#4 really comes down to your own preferences on privacy and whether you have any real need for connected accounts like email.

 

The final two I would suggest only to people who are more technically inclined:

 

#5 can be a bit of a pain. It is misleadingly named and rather than simply working with the Google Play Store to keep your apps updated as you might first assume, it also includes a whole range of other Google services that they combine all together into this single package:
https://en.wikipedia.org/wiki/Google_Play_Services
https://en.wikipedia.org/wiki/Google_Mobile_Services
It is quite likely that you do not want or need many of them, but there is a high likelihood of there being something in there that trips you up or prevents some other app from working.

 

#6 I believe can only be achieved by installing a custom ROM. Here might be a good place to start:
https://openandroidinstaller.org/

 

The choice of options will depend on your device. /e/OS looked like the best choice for my needs, but I haven't tried it yet. For a good introduction see:
https://www.youtube.com/watch?v=aNjnMEMWMLY
and for their de-Googled credentials see:
https://e.foundation/wp-content/uploads/2020/09/e-state-of-degooglisation.pdf
https://doc.e.foundation/calls_to_google_servers

 

_______________________________________________________________________________________________________________________

 

I went through the first five steps later last year with a Samsung S7. For debloating phones I use ADB directly which I find to be very simple using the command:

adb shell pm disable-user --user 0 [PACKAGENAME]

 

There are some guides you can look at for more details on this:
https://www.xda-developers.com/disable-system-app-bloatware-android/
https://www.xda-developers.com/uninstall-carrier-oem-bloatware-without-root-access/
https://www.makeuseof.com/uninstall-android-app-adb-system-apps-bloatware/

 

I don't use any additional software as some of them suggest, so my approach is somewhat of a hybrid taking the simplest aspects of the above. Basically it's following the steps outlines in the second link above, except replacing the uninstall command to instead use the disable command from the first guide.

I also make a combined disable command to disable all the packages I wish to in one step. I can explain it all in full if anyone would like. Here is the full list I ended up disabling on that device:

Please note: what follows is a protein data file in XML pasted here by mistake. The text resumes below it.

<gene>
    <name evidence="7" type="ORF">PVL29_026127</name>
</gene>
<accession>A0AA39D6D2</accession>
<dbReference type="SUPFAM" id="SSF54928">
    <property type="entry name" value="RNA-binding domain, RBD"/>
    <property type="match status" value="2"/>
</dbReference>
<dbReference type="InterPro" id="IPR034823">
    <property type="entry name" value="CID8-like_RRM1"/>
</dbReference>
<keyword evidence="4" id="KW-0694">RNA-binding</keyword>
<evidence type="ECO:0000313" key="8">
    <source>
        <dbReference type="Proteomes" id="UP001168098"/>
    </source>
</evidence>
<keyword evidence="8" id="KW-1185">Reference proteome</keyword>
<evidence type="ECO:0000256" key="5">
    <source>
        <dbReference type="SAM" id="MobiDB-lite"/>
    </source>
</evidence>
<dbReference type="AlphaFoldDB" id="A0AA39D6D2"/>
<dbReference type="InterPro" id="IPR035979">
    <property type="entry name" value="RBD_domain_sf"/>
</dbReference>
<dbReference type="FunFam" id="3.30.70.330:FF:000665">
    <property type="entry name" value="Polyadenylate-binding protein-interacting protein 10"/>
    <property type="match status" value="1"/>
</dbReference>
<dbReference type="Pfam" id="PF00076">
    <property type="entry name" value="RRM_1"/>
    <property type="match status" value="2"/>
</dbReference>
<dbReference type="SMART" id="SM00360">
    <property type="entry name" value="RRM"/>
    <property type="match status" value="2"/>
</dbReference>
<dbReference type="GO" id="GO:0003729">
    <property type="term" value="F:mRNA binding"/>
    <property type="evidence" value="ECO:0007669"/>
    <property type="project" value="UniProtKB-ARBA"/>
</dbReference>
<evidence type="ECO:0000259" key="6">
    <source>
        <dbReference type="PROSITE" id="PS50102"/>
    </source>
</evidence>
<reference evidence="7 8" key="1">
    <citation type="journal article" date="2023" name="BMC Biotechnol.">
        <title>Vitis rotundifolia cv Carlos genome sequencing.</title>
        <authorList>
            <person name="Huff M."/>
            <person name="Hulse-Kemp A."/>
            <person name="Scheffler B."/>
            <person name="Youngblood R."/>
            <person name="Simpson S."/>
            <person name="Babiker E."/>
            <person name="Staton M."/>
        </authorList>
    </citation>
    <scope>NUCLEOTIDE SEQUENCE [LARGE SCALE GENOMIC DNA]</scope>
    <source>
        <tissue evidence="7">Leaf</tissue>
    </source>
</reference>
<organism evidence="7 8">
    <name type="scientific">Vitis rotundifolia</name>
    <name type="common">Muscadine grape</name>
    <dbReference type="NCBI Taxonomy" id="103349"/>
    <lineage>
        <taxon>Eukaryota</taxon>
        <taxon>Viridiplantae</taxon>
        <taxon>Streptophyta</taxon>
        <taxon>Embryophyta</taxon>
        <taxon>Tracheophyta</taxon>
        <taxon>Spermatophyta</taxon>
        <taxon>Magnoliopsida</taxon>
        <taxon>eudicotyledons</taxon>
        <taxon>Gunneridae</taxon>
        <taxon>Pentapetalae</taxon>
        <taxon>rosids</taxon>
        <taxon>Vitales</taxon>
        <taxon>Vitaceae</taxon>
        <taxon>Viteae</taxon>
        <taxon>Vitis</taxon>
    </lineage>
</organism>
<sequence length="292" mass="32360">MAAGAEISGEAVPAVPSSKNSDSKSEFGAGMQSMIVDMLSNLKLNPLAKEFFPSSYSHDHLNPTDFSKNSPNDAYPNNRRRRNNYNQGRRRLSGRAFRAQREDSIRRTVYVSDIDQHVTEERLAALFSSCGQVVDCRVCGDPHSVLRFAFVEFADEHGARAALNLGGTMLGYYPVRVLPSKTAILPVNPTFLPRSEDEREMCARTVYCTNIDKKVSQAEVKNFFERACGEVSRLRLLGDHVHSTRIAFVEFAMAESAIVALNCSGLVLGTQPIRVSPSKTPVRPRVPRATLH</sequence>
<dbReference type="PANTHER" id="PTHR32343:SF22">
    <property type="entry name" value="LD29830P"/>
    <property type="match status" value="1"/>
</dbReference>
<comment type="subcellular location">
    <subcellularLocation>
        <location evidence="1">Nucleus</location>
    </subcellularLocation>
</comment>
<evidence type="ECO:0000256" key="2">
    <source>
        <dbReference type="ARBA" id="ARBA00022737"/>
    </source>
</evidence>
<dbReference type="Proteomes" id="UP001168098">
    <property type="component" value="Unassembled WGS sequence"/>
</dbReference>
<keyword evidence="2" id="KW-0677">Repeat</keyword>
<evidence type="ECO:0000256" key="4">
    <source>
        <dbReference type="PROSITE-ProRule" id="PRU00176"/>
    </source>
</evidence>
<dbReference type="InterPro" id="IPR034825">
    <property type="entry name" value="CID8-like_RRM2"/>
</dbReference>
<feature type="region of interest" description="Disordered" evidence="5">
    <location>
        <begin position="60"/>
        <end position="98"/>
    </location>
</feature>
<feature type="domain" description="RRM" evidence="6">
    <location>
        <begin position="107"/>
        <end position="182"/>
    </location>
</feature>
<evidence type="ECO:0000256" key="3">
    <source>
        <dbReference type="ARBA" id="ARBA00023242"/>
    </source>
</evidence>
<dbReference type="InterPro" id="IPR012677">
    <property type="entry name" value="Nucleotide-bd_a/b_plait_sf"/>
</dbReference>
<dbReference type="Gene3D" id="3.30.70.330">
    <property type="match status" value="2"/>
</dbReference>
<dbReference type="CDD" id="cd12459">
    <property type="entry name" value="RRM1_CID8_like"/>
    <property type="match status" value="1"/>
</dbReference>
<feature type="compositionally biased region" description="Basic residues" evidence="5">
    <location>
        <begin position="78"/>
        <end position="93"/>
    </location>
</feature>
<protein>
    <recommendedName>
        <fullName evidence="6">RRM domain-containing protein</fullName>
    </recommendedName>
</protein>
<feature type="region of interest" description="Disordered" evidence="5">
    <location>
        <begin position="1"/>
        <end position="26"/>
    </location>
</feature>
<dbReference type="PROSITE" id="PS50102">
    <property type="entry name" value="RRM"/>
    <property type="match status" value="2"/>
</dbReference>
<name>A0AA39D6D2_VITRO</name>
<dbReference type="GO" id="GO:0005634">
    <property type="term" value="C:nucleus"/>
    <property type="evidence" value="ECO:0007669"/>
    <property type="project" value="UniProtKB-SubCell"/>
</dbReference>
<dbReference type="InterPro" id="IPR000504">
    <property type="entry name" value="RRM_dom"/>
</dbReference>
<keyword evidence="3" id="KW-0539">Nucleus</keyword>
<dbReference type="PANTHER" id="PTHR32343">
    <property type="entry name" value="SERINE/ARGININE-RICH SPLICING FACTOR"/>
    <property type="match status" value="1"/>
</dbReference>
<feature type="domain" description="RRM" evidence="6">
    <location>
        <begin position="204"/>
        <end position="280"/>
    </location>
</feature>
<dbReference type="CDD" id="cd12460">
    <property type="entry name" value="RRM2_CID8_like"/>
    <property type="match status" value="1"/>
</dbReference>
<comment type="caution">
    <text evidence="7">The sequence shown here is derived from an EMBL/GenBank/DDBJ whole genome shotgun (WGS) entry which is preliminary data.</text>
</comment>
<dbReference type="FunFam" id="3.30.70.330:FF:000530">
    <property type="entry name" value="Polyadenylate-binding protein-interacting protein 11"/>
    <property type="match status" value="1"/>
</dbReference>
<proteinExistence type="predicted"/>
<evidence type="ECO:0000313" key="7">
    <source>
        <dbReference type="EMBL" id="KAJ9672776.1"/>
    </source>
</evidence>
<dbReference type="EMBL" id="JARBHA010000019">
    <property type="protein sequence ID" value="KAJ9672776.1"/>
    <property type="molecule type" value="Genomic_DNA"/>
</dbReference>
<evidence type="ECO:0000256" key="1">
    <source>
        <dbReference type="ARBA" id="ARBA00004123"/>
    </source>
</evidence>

https://forum.xda-developers.com/t/help-thread-galaxy-s7-ask-any-question-noob-friendly.3341138/post-87571683


Make a backup first and don't disable anything if you don't know what it is. As you can see in that thread, my first attempt was too aggressive it seems as phone would not complete the boot cycle, but was easy enough in the end to recover with the right combination of button presses to reach the recovery menu to factory reset it.

 

I forgot to measure the default boot time beforehand, but after doing this the device now boots up a whole lot faster compared to an S7 Active I have (which is basically the same hardware and has also been more basically debloated but still with Google Play Store and Google Play services in place – I will soon remove the former from that too, but might keep the latter in place).
Keep in mind that if you ever factory reset the device all the disabled packages will be restored.

 

_______________________________________________________________________________________________________________________

 

Finally (onto the fun part!) here are some of the alternative apps I recommend:

 

F-Droid app store and Aurora front end for Google Play Store:
https://f-droid.org/en/
https://auroraoss.com/
https://gitlab.com/AuroraOSS/AuroraStore
https://f-droid.org/en/packages/com.aurora.store/

 

File send / sync LocalSend & Syncthing (-fork)
https://localsend.org/#/download
https://f-droid.org/packages/org.localsend.localsend_app/
https://f-droid.org/en/packages/com.github.catfriend1.syncthingandroid/

 

KeyboardsAnySoftKeyboard and FlorisBoard
https://anysoftkeyboard.github.io/
https://f-droid.org/packages/com.menny.android.anysoftkeyboard/
https://github.com/florisboard/florisboard
https://f-droid.org/packages/dev.patrickgold.florisboard/
I use ASK which is good once you've spent the time going through all the different configuration options in fine detail. But also keeping an eye on Florisboard (no word suggestions in that as yet but I like the default design).

 

Internet BrowserMull
https://f-droid.org/packages/us.spotco.fennec_dos/
The clear winner for me, not just from the points mentioned in this comparison table:
https://divestos.org/pages/browsers
But also because I like the UI. The option to move the navigation bar to the bottom makes a lot of sense for phone ergonomics. I also tried Bromite but didn't like it as much and it seems to currently be behind with updates.

 

Maps & NavigationOrganic Maps
https://organicmaps.app/
Again, the clear winner for me out of a few different options around.

 

Notes
https://f-droid.org/packages/com.farmerbb.notepad/
Lots of different options in this space, but this one is my favourite for simplicity.

 

File Manager Amaze

https://f-droid.org/en/packages/com.amaze.filemanager/

 

System wide ad blockingRethink: DNS + Firewall
https://f-droid.org/packages/com.celzero.bravedns/
There are a couple of other options which I haven't compared, but this is the one I use (in "DNS (battery saver)" mode) and it has been working well for me.

 

Messaging apps / communications / social is a whole other thread really...

 

2FA*
https://f-droid.org/en/packages/com.beemdevelopment.aegis/

 

YouTube*
https://f-droid.org/en/packages/org.schabi.newpipe/

 

* – I don't use either of these final two types of service on phone myself, but these seem to be the most recommended options.

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Forgot to include one of my favourites in the above list:

 

SMS text messagingQKSMS

https://f-droid.org/en/packages/com.moez.QKSMS/

 

...and here's a fun little bonus I just discovered today:

 

Calculator and function plotter – ArityCalc

https://f-droid.org/packages/org.woheller69.arity/

It can make some really beautiful animated 3D plots 😎

Spoiler

image.thumb.png.2e68f066b76b29e28575b8d21e0455a2.pngimage.thumb.png.eeacfc7b32ffb01116932e4dc8cef01a.png